Where the jobs are: Energy savers

@CNNMoney July 8, 2011: 3:01 PM ET
The number of jobs in the energy efficiency field is set to grow up to four-fold over the next 10 years, but even now vacant positrons can't be filled.

The number of jobs in the energy efficiency field is set to grow up to four-fold over the next 10 years, but even now vacant positrons can't be filled.

NEW YORK (CNNMoney) -- The prospects for finding a job in most areas of the economy may be getting bleaker by the day, but one sector stands out: energy efficiency.

Over half the energy professionals surveyed recently said they cannot find enough qualified people to meet current hiring demands in this fast-growing industry.

And the problem is only set to get worse.

Over 100,000 people currently work in a variety of energy efficiency roles -- everything from contractors fixing and installing windows to managers running efficiency programs at utilities.

That number is expected to jump up to four-fold in the next ten years, said Suzanne Jones, a spokeswoman for the Association of Energy Services Professionals.

"There's a giant labor gap here," said Jones. "Utilities and others are scrambling to fill these positions, but it's an acute problem."

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The jobs include contractor positions, people that come over to your house and caulk your windows and replace your furnace as part of an energy retrofit.

These contractors recently got a huge boost when Obama set aside billions for energy retrofits as part of the stimulus package in 2009.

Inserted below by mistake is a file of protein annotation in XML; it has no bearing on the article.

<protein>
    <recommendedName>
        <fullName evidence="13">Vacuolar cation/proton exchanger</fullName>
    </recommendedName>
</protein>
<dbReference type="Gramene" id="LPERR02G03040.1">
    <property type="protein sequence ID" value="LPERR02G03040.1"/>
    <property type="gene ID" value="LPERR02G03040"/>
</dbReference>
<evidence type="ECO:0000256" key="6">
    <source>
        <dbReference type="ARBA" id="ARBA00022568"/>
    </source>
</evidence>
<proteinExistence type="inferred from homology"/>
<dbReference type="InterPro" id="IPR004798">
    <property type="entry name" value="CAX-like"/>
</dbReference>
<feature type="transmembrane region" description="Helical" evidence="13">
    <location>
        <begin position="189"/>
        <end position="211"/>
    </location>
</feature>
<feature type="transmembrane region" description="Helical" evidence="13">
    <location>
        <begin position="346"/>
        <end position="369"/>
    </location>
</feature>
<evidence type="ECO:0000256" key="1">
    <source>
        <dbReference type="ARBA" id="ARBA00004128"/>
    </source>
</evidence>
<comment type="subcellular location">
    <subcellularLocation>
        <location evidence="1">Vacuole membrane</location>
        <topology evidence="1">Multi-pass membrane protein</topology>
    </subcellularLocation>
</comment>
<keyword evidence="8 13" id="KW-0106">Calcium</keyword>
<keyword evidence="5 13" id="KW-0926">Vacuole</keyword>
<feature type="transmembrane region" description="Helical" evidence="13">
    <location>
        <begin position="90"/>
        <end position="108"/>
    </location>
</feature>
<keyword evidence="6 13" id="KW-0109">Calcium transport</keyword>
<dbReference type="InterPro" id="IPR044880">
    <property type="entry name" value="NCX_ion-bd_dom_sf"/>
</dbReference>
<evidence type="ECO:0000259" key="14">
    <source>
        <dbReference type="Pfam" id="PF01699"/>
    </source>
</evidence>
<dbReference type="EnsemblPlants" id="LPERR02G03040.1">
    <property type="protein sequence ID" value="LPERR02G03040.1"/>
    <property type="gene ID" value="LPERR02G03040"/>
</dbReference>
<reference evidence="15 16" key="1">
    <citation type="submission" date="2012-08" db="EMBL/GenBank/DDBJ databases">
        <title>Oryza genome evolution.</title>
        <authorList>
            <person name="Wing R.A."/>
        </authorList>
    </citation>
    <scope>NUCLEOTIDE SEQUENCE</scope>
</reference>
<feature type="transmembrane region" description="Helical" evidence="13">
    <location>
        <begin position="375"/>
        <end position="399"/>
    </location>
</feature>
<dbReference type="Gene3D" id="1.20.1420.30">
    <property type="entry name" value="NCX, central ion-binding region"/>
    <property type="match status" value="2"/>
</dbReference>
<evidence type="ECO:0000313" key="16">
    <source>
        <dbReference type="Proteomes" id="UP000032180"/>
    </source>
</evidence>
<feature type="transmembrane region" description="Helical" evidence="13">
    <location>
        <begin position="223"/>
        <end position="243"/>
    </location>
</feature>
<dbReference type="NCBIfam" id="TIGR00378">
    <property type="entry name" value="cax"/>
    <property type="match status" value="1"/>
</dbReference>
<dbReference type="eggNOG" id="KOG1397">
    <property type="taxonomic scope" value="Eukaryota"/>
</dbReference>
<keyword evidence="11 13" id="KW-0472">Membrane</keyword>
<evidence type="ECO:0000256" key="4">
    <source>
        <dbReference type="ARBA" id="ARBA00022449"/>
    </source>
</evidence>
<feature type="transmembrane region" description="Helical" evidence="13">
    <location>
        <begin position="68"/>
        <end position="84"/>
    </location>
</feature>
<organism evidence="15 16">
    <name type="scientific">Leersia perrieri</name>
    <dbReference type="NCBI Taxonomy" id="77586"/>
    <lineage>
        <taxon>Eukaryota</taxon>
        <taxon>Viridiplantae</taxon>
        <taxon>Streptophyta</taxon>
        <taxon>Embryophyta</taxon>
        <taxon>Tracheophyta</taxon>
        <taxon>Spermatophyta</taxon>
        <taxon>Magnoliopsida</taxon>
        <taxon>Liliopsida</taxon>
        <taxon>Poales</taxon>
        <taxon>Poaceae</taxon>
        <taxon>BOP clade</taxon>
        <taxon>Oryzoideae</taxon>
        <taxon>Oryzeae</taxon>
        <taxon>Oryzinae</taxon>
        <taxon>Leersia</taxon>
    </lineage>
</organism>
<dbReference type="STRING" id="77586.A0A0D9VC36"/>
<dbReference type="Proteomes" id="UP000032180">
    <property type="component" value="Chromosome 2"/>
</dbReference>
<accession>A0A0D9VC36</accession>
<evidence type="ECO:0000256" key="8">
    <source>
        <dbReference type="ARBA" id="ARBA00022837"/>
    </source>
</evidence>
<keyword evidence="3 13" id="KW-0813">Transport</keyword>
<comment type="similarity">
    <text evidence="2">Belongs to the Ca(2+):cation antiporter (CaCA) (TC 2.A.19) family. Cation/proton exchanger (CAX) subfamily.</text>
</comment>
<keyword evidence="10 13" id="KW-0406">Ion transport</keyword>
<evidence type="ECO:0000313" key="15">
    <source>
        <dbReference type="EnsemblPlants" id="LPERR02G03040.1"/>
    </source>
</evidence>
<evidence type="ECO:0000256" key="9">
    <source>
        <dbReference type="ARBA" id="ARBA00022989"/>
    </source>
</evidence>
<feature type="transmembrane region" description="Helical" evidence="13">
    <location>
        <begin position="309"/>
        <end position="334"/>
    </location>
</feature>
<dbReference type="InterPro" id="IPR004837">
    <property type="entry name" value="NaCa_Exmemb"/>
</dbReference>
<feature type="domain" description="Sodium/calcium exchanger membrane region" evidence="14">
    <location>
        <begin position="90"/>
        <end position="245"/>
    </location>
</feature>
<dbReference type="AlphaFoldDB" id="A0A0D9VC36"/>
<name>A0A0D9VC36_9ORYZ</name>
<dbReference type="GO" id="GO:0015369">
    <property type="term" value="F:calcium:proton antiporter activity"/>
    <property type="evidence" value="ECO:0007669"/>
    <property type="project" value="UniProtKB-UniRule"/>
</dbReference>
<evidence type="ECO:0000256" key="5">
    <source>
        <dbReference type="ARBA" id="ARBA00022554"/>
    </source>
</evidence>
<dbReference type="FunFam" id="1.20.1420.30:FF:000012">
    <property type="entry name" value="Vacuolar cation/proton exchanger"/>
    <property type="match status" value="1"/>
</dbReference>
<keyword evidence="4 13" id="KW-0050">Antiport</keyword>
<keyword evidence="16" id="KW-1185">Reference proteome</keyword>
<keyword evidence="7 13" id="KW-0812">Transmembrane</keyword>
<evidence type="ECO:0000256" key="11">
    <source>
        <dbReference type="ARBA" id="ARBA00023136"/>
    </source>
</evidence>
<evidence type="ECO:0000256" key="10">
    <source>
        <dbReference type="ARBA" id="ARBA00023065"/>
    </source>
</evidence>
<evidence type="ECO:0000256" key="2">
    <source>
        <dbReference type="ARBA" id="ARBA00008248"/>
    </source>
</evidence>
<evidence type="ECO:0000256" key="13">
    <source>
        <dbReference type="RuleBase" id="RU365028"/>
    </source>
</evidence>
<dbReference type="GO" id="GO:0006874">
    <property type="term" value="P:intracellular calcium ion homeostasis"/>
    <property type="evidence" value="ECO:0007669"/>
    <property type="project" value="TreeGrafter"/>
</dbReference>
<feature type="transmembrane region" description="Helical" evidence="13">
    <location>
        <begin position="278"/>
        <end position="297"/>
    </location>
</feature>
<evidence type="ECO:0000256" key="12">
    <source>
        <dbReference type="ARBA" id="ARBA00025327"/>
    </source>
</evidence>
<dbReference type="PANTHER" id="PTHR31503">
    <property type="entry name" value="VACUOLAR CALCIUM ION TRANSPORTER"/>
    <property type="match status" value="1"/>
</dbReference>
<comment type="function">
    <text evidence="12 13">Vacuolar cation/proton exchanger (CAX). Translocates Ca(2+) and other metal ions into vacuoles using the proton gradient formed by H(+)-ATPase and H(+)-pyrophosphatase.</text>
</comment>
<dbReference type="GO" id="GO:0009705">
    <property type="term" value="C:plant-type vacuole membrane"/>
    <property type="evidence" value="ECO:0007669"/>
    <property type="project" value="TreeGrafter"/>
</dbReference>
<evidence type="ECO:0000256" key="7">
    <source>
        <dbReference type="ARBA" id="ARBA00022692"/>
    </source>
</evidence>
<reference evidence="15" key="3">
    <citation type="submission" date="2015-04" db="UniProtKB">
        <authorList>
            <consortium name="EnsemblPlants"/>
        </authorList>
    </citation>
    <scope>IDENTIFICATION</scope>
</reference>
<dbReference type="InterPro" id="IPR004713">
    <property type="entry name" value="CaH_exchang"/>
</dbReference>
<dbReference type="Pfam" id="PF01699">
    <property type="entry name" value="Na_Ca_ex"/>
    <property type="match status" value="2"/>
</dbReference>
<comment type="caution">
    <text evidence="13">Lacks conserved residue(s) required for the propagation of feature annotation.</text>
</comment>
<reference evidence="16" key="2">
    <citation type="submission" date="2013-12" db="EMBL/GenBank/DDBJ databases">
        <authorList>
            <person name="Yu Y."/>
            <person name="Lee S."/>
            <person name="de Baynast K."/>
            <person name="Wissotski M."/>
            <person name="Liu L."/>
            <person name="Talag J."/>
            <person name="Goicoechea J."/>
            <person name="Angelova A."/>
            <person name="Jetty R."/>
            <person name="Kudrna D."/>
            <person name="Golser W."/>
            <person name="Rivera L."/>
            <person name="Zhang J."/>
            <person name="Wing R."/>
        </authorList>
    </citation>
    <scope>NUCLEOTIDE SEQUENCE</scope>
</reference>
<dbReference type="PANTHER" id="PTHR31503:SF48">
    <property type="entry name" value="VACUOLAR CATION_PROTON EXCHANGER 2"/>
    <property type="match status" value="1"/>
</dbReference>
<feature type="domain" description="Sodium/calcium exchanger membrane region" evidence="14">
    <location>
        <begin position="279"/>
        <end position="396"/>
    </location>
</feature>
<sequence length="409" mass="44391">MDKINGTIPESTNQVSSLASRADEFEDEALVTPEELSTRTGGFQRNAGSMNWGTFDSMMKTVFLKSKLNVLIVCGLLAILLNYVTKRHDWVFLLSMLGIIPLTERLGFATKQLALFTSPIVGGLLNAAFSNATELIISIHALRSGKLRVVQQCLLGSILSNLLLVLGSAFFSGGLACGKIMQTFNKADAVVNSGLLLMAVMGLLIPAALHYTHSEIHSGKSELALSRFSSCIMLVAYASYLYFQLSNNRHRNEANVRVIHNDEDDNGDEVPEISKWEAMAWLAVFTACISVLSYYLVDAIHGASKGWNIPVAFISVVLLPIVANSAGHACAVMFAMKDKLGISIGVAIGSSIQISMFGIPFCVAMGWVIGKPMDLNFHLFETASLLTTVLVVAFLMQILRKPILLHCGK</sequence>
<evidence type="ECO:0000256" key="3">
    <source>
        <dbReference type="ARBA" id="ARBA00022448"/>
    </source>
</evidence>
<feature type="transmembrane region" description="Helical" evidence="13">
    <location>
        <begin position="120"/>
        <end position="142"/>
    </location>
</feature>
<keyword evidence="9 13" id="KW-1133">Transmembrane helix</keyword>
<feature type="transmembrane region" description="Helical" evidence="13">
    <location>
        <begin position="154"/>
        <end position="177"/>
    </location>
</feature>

But most of the energy efficiency jobs will be for sales specialists, program managers and engineers involved in the push by utilities to squeeze every last bit of energy out of the existing power grid.

A program manager's job could include things like getting a group of office building owners together to agree to let a utility automatically turn down the air conditioners in a group of buildings during a heat wave.

That action would reduce demand on the electricity grid, and save the utility the expense of having to build another power plant.

It could also include getting several thousand homeowners to sign up for an energy efficiency retrofit.

Engineers are needed to both design the software that allows utilities to run programs like turning down air conditioners and to construct and operate more efficient generators.

Currently, thousands of these positions are vacant, said Jones.

And the pay's not bad either. Most jobs have salaries of between $50,000 and $150,000 a year.  To top of page

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